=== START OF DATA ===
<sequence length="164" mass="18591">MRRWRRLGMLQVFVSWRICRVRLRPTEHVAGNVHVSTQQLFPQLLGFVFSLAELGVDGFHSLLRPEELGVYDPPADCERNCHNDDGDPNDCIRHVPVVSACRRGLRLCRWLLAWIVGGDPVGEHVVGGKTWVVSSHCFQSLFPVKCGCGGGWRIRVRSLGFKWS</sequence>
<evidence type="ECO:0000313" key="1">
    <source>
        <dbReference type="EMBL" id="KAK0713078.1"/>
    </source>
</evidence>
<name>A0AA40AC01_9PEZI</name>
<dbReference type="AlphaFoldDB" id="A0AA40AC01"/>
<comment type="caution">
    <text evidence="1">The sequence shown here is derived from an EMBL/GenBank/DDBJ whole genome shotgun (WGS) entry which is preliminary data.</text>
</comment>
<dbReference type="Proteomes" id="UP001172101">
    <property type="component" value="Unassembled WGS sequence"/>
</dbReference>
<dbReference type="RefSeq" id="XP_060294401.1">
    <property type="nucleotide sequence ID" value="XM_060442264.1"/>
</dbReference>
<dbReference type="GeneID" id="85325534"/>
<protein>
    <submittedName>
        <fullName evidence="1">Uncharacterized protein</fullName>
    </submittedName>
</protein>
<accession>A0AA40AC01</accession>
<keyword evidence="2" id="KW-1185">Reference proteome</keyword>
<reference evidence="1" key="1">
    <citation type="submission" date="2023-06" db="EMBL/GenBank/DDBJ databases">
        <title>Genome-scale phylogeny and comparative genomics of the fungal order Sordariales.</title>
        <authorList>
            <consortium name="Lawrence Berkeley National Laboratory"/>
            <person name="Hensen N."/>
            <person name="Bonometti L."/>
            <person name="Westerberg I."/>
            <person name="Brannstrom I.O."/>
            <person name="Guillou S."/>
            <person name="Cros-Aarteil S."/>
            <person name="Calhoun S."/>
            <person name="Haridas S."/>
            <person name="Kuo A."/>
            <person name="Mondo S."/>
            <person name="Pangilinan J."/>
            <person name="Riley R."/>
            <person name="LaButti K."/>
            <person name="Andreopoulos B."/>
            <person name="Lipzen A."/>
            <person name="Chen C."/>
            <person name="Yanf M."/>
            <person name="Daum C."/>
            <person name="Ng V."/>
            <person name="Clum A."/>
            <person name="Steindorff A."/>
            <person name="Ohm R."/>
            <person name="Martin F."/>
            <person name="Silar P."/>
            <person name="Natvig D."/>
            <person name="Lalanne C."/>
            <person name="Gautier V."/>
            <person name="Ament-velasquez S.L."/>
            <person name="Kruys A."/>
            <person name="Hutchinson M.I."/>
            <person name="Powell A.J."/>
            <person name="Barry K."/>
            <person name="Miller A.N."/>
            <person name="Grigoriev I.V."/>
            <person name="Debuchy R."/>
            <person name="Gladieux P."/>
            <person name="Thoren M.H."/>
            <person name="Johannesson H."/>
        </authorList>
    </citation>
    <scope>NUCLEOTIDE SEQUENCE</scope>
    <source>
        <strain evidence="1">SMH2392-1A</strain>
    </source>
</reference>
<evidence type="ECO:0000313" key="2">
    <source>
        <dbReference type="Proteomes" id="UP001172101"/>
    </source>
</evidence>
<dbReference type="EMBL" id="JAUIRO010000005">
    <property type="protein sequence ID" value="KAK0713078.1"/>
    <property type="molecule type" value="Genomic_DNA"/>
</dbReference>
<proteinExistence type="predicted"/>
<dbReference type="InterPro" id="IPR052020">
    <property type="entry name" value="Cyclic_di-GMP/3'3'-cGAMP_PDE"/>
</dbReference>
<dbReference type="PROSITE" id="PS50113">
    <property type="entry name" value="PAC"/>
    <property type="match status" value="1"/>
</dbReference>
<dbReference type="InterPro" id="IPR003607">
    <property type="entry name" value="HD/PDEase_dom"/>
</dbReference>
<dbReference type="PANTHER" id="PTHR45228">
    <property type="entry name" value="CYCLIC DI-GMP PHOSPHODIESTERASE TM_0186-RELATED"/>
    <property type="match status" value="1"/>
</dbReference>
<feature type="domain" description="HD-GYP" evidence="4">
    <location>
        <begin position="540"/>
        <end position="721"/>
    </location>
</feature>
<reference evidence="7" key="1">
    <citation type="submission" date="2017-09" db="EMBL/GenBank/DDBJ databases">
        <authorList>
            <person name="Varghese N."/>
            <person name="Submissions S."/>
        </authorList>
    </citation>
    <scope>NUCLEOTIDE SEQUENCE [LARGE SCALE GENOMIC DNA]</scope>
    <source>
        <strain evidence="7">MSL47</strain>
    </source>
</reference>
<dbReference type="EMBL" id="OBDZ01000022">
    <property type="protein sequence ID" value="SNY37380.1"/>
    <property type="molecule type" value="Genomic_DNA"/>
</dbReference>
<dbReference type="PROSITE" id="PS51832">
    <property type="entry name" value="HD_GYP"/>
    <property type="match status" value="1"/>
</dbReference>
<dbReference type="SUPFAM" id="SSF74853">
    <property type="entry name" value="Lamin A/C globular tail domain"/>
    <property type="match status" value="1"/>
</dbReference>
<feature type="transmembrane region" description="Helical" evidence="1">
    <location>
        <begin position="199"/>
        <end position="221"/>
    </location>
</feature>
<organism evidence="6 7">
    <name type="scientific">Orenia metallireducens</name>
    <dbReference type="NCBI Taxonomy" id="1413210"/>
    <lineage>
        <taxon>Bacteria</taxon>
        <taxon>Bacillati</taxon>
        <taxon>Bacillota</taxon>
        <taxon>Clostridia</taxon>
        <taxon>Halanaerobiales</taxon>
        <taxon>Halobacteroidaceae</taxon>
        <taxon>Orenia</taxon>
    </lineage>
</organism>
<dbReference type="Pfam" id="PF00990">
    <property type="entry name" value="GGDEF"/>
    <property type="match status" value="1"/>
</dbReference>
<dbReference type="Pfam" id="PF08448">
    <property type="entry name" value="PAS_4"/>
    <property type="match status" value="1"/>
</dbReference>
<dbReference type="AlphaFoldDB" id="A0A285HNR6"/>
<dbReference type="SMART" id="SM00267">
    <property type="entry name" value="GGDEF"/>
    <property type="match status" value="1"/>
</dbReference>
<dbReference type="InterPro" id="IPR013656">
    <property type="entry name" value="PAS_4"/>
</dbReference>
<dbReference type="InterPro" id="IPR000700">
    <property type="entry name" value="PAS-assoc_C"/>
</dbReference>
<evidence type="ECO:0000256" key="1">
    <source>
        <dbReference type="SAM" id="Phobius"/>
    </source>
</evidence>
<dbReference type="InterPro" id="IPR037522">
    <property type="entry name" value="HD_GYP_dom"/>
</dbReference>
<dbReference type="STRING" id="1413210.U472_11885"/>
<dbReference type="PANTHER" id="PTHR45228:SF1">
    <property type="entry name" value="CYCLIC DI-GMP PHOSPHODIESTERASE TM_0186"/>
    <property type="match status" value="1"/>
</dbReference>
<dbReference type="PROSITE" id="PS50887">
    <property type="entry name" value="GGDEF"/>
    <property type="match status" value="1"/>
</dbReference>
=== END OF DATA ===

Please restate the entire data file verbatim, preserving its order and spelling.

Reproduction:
<sequence length="164" mass="18591">MRRWRRLGMLQVFVSWRICRVRLRPTEHVAGNVHVSTQQLFPQLLGFVFSLAELGVDGFHSLLRPEELGVYDPPADCERNCHNDDGDPNDCIRHVPVVSACRRGLRLCRWLLAWIVGGDPVGEHVVGGKTWVVSSHCFQSLFPVKCGCGGGWRIRVRSLGFKWS</sequence>
<evidence type="ECO:0000313" key="1">
    <source>
        <dbReference type="EMBL" id="KAK0713078.1"/>
    </source>
</evidence>
<name>A0AA40AC01_9PEZI</name>
<dbReference type="AlphaFoldDB" id="A0AA40AC01"/>
<comment type="caution">
    <text evidence="1">The sequence shown here is derived from an EMBL/GenBank/DDBJ whole genome shotgun (WGS) entry which is preliminary data.</text>
</comment>
<dbReference type="Proteomes" id="UP001172101">
    <property type="component" value="Unassembled WGS sequence"/>
</dbReference>
<dbReference type="RefSeq" id="XP_060294401.1">
    <property type="nucleotide sequence ID" value="XM_060442264.1"/>
</dbReference>
<dbReference type="GeneID" id="85325534"/>
<protein>
    <submittedName>
        <fullName evidence="1">Uncharacterized protein</fullName>
    </submittedName>
</protein>
<accession>A0AA40AC01</accession>
<keyword evidence="2" id="KW-1185">Reference proteome</keyword>
<reference evidence="1" key="1">
    <citation type="submission" date="2023-06" db="EMBL/GenBank/DDBJ databases">
        <title>Genome-scale phylogeny and comparative genomics of the fungal order Sordariales.</title>
        <authorList>
            <consortium name="Lawrence Berkeley National Laboratory"/>
            <person name="Hensen N."/>
            <person name="Bonometti L."/>
            <person name="Westerberg I."/>
            <person name="Brannstrom I.O."/>
            <person name="Guillou S."/>
            <person name="Cros-Aarteil S."/>
            <person name="Calhoun S."/>
            <person name="Haridas S."/>
            <person name="Kuo A."/>
            <person name="Mondo S."/>
            <person name="Pangilinan J."/>
            <person name="Riley R."/>
            <person name="LaButti K."/>
            <person name="Andreopoulos B."/>
            <person name="Lipzen A."/>
            <person name="Chen C."/>
            <person name="Yanf M."/>
            <person name="Daum C."/>
            <person name="Ng V."/>
            <person name="Clum A."/>
            <person name="Steindorff A."/>
            <person name="Ohm R."/>
            <person name="Martin F."/>
            <person name="Silar P."/>
            <person name="Natvig D."/>
            <person name="Lalanne C."/>
            <person name="Gautier V."/>
            <person name="Ament-velasquez S.L."/>
            <person name="Kruys A."/>
            <person name="Hutchinson M.I."/>
            <person name="Powell A.J."/>
            <person name="Barry K."/>
            <person name="Miller A.N."/>
            <person name="Grigoriev I.V."/>
            <person name="Debuchy R."/>
            <person name="Gladieux P."/>
            <person name="Thoren M.H."/>
            <person name="Johannesson H."/>
        </authorList>
    </citation>
    <scope>NUCLEOTIDE SEQUENCE</scope>
    <source>
        <strain evidence="1">SMH2392-1A</strain>
    </source>
</reference>
<evidence type="ECO:0000313" key="2">
    <source>
        <dbReference type="Proteomes" id="UP001172101"/>
    </source>
</evidence>
<dbReference type="EMBL" id="JAUIRO010000005">
    <property type="protein sequence ID" value="KAK0713078.1"/>
    <property type="molecule type" value="Genomic_DNA"/>
</dbReference>
<proteinExistence type="predicted"/>
<dbReference type="InterPro" id="IPR052020">
    <property type="entry name" value="Cyclic_di-GMP/3'3'-cGAMP_PDE"/>
</dbReference>
<dbReference type="PROSITE" id="PS50113">
    <property type="entry name" value="PAC"/>
    <property type="match status" value="1"/>
</dbReference>
<dbReference type="InterPro" id="IPR003607">
    <property type="entry name" value="HD/PDEase_dom"/>
</dbReference>
<dbReference type="PANTHER" id="PTHR45228">
    <property type="entry name" value="CYCLIC DI-GMP PHOSPHODIESTERASE TM_0186-RELATED"/>
    <property type="match status" value="1"/>
</dbReference>
<feature type="domain" description="HD-GYP" evidence="4">
    <location>
        <begin position="540"/>
        <end position="721"/>
    </location>
</feature>
<reference evidence="7" key="1">
    <citation type="submission" date="2017-09" db="EMBL/GenBank/DDBJ databases">
        <authorList>
            <person name="Varghese N."/>
            <person name="Submissions S."/>
        </authorList>
    </citation>
    <scope>NUCLEOTIDE SEQUENCE [LARGE SCALE GENOMIC DNA]</scope>
    <source>
        <strain evidence="7">MSL47</strain>
    </source>
</reference>
<dbReference type="EMBL" id="OBDZ01000022">
    <property type="protein sequence ID" value="SNY37380.1"/>
    <property type="molecule type" value="Genomic_DNA"/>
</dbReference>
<dbReference type="PROSITE" id="PS51832">
    <property type="entry name" value="HD_GYP"/>
    <property type="match status" value="1"/>
</dbReference>
<dbReference type="SUPFAM" id="SSF74853">
    <property type="entry name" value="Lamin A/C globular tail domain"/>
    <property type="match status" value="1"/>
</dbReference>
<feature type="transmembrane region" description="Helical" evidence="1">
    <location>
        <begin position="199"/>
        <end position="221"/>
    </location>
</feature>
<organism evidence="6 7">
    <name type="scientific">Orenia metallireducens</name>
    <dbReference type="NCBI Taxonomy" id="1413210"/>
    <lineage>
        <taxon>Bacteria</taxon>
        <taxon>Bacillati</taxon>
        <taxon>Bacillota</taxon>
        <taxon>Clostridia</taxon>
        <taxon>Halanaerobiales</taxon>
        <taxon>Halobacteroidaceae</taxon>
        <taxon>Orenia</taxon>
    </lineage>
</organism>
<dbReference type="Pfam" id="PF00990">
    <property type="entry name" value="GGDEF"/>
    <property type="match status" value="1"/>
</dbReference>
<dbReference type="Pfam" id="PF08448">
    <property type="entry name" value="PAS_4"/>
    <property type="match status" value="1"/>
</dbReference>
<dbReference type="AlphaFoldDB" id="A0A285HNR6"/>
<dbReference type="SMART" id="SM00267">
    <property type="entry name" value="GGDEF"/>
    <property type="match status" value="1"/>
</dbReference>
<dbReference type="InterPro" id="IPR013656">
    <property type="entry name" value="PAS_4"/>
</dbReference>
<dbReference type="InterPro" id="IPR000700">
    <property type="entry name" value="PAS-assoc_C"/>
</dbReference>
<evidence type="ECO:0000256" key="1">
    <source>
        <dbReference type="SAM" id="Phobius"/>
    </source>
</evidence>
<dbReference type="InterPro" id="IPR037522">
    <property type="entry name" value="HD_GYP_dom"/>
</dbReference>
<dbReference type="STRING" id="1413210.U472_11885"/>
<dbReference type="PANTHER" id="PTHR45228:SF1">
    <property type="entry name" value="CYCLIC DI-GMP PHOSPHODIESTERASE TM_0186"/>
    <property type="match status" value="1"/>
</dbReference>
<dbReference type="PROSITE" id="PS50887">
    <property type="entry name" value="GGDEF"/>
    <property type="match status" value="1"/>
</dbReference>